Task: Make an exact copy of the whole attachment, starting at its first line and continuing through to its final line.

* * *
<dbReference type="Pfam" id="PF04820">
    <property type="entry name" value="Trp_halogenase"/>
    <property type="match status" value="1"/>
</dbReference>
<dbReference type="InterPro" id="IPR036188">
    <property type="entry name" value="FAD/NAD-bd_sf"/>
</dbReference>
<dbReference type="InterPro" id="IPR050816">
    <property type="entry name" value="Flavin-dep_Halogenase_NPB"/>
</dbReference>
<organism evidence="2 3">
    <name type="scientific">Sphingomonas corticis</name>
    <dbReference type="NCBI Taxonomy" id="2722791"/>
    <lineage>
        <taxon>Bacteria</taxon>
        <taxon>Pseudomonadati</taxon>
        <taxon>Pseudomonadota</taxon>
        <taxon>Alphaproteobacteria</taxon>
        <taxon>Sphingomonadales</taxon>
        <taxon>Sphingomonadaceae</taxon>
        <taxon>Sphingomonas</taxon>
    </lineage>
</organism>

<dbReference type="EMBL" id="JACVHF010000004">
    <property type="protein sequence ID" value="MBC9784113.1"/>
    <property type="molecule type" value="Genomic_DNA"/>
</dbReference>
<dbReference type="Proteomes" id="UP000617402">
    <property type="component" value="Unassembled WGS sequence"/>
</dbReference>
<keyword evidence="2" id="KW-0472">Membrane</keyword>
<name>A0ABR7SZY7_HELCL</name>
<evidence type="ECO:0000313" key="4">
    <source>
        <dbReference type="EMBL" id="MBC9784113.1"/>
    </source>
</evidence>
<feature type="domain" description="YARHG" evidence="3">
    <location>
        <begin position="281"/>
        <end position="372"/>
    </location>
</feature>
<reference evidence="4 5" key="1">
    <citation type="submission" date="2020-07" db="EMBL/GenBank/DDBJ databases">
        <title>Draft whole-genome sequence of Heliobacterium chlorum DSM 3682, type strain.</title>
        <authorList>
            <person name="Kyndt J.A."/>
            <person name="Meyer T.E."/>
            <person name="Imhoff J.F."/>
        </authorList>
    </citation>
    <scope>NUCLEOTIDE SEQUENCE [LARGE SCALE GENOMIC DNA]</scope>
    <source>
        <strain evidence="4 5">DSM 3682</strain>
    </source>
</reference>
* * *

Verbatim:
<dbReference type="Pfam" id="PF04820">
    <property type="entry name" value="Trp_halogenase"/>
    <property type="match status" value="1"/>
</dbReference>
<dbReference type="InterPro" id="IPR036188">
    <property type="entry name" value="FAD/NAD-bd_sf"/>
</dbReference>
<dbReference type="InterPro" id="IPR050816">
    <property type="entry name" value="Flavin-dep_Halogenase_NPB"/>
</dbReference>
<organism evidence="2 3">
    <name type="scientific">Sphingomonas corticis</name>
    <dbReference type="NCBI Taxonomy" id="2722791"/>
    <lineage>
        <taxon>Bacteria</taxon>
        <taxon>Pseudomonadati</taxon>
        <taxon>Pseudomonadota</taxon>
        <taxon>Alphaproteobacteria</taxon>
        <taxon>Sphingomonadales</taxon>
        <taxon>Sphingomonadaceae</taxon>
        <taxon>Sphingomonas</taxon>
    </lineage>
</organism>

<dbReference type="EMBL" id="JACVHF010000004">
    <property type="protein sequence ID" value="MBC9784113.1"/>
    <property type="molecule type" value="Genomic_DNA"/>
</dbReference>
<dbReference type="Proteomes" id="UP000617402">
    <property type="component" value="Unassembled WGS sequence"/>
</dbReference>
<keyword evidence="2" id="KW-0472">Membrane</keyword>
<name>A0ABR7SZY7_HELCL</name>
<evidence type="ECO:0000313" key="4">
    <source>
        <dbReference type="EMBL" id="MBC9784113.1"/>
    </source>
</evidence>
<feature type="domain" description="YARHG" evidence="3">
    <location>
        <begin position="281"/>
        <end position="372"/>
    </location>
</feature>
<reference evidence="4 5" key="1">
    <citation type="submission" date="2020-07" db="EMBL/GenBank/DDBJ databases">
        <title>Draft whole-genome sequence of Heliobacterium chlorum DSM 3682, type strain.</title>
        <authorList>
            <person name="Kyndt J.A."/>
            <person name="Meyer T.E."/>
            <person name="Imhoff J.F."/>
        </authorList>
    </citation>
    <scope>NUCLEOTIDE SEQUENCE [LARGE SCALE GENOMIC DNA]</scope>
    <source>
        <strain evidence="4 5">DSM 3682</strain>
    </source>
</reference>